Exploiting the Archives, Emo Edition: Articles Elsewhere About Feelings and Shit
As chronicled in my piece about emotional epiphanies engendered by watching Inside Out, I have a very complicated relationship with my emotions. In theory, I am in favor of both emotions in general and letting yourself experienced emotions. In actuality, I am not so secretly a big believer that emotions, at least my own, must be violently suppressed and buried, or they’ll destroy you from the inside.
So while I’m not a fan of actually having emotions, I am in favor of writing about emotions and more particularly my own messy, complicated emotional life. Some of my very favorite pieces ever about the deeply embarrassing subject of feelings.
For The Dissolve, I wrote about how watching Short Term 12 allowed me to have more empathy and compassion for the angry, rage-filled group home-imprisoned juvenile delinquent and all-around ne’er do well I used to be, and perhaps always will remain on some level. Looking back, the essay is something a companion piece for my article on how Inside Out helped me better understand my coping mechanisms and my internal life.
I took my time seeing both Short Term 12 and Inside Out, fearing that both would hit entirely too close to home. I was right but I’m glad that I overcame my reluctance because it turns out great art is great for the soul, even if it can be painful and sob-inducing in the short, or even long term.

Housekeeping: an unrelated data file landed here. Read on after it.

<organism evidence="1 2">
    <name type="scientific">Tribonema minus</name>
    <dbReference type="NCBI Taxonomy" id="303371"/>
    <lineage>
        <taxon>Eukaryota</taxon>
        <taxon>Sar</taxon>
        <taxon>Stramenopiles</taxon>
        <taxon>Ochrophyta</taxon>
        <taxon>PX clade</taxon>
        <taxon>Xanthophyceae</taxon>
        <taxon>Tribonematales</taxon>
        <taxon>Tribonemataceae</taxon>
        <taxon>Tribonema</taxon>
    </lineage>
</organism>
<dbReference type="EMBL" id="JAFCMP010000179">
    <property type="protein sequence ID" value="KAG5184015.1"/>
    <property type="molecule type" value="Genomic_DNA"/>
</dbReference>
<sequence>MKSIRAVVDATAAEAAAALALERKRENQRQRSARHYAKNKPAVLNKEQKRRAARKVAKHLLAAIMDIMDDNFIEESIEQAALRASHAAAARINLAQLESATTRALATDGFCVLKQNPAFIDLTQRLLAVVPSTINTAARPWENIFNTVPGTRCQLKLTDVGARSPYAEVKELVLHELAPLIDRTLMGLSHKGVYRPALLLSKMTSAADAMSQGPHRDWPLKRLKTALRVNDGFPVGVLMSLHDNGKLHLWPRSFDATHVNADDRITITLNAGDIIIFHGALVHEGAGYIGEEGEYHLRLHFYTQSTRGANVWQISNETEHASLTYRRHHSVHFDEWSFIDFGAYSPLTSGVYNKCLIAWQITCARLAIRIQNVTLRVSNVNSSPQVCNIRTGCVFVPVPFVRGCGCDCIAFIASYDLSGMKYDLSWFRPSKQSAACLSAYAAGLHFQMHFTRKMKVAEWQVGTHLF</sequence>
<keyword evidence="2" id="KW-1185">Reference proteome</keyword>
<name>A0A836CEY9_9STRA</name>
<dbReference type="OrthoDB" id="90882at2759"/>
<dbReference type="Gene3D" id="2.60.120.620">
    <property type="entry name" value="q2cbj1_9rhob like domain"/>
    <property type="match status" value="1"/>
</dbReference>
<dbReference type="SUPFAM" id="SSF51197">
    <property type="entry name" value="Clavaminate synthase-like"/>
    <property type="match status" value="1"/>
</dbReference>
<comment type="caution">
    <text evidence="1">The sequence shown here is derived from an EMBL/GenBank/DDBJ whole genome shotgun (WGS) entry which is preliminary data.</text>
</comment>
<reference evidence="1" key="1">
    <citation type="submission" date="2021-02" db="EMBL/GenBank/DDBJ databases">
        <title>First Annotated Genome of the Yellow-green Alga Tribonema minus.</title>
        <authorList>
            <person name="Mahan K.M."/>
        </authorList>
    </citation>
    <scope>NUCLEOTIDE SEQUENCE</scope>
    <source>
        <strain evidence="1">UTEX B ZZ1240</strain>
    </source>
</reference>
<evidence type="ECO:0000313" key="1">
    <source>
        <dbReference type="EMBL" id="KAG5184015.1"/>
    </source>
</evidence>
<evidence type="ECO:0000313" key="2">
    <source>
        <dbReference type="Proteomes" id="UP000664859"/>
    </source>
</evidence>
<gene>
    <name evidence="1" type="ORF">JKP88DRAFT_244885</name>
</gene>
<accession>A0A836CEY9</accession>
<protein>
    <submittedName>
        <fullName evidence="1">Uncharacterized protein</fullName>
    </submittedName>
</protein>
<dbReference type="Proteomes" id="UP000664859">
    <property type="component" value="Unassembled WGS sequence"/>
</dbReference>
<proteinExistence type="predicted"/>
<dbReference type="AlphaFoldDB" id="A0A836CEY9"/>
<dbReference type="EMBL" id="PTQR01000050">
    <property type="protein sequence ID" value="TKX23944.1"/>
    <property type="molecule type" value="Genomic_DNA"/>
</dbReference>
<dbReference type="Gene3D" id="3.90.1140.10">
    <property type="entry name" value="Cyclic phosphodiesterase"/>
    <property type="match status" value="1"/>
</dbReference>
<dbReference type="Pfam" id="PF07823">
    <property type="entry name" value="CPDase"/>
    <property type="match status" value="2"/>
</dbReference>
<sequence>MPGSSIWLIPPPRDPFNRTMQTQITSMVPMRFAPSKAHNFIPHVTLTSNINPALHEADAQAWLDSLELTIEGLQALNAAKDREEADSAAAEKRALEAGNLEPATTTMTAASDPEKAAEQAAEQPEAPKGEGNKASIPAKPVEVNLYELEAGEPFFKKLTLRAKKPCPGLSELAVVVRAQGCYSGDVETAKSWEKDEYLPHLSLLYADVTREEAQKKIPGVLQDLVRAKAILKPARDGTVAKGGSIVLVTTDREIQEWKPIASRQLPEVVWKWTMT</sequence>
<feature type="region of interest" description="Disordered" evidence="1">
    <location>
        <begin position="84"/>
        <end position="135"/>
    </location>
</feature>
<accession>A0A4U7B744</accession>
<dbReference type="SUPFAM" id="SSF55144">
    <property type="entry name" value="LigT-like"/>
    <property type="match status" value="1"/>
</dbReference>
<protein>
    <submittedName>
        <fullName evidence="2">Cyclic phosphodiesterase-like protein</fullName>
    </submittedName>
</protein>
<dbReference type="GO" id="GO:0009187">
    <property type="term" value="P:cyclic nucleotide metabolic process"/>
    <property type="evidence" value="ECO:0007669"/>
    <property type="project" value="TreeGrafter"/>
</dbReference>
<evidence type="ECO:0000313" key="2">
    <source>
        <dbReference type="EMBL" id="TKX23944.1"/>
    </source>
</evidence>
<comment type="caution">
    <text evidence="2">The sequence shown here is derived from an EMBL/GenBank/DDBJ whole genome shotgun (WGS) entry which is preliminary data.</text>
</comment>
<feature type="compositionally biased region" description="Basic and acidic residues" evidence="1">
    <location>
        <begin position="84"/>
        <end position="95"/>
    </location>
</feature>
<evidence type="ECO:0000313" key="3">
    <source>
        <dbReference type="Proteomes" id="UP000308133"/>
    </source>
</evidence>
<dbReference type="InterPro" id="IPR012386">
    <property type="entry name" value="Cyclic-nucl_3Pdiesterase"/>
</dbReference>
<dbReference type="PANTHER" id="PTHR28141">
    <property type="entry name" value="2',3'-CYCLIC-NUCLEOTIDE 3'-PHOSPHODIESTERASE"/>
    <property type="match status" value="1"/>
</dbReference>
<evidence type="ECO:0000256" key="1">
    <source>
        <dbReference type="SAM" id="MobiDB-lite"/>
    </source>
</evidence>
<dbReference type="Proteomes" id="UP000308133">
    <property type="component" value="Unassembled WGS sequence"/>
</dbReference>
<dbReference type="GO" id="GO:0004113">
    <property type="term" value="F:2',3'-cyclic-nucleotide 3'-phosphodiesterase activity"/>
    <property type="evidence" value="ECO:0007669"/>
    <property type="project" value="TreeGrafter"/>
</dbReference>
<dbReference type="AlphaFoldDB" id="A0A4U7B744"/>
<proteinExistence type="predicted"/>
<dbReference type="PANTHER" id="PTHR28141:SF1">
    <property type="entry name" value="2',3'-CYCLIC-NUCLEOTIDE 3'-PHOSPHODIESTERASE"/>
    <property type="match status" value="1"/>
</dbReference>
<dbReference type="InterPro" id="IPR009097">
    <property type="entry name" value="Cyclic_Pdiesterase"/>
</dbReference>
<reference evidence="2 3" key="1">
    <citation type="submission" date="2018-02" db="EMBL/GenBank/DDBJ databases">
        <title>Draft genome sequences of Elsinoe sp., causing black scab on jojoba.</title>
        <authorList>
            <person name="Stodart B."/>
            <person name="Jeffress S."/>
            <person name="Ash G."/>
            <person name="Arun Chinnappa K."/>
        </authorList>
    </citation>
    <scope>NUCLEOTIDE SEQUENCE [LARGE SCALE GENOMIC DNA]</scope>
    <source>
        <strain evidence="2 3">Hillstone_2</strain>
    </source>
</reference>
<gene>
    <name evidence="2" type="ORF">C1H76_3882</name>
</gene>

During my final months in Chicago, I wrote an essay for Salon about the depression and sadness I experienced following Declan’s birth and how my fear of inadequacy cast a dark shadow over the happiest event of my life: the birth of my son. The birth of my second child lurks in my very near future (it should happen within the next month) and I’m pleased to say I feel a lot more confident this time around.
Speaking of periods of profound personal, professional and financial uncertainty, I wrote this melancholy piece for LongReads about the twofer of getting fired and moving into my in-laws’ basement. and this piece about getting roped in by a dodgy debt consolidation company for for first the Mental Illness Happy Hour blog and then Gawker.
And, of course, if you really want to read more about the fucked up haunted house that is my brain, you can read my trilogy of memoirs of madness, mental illness and Faygo: The Big Rewind, You Don’t Know Me But You Don’t Like Me and my personal favorite, 7 Days in Ohio (because I actually benefit financially from people buying it).
Enjoy my pain!
Honor twenty-one years of unwise self-disclosure and intermittent excellence in personal writing over at http://patreon.com/nathanrabinshappyplace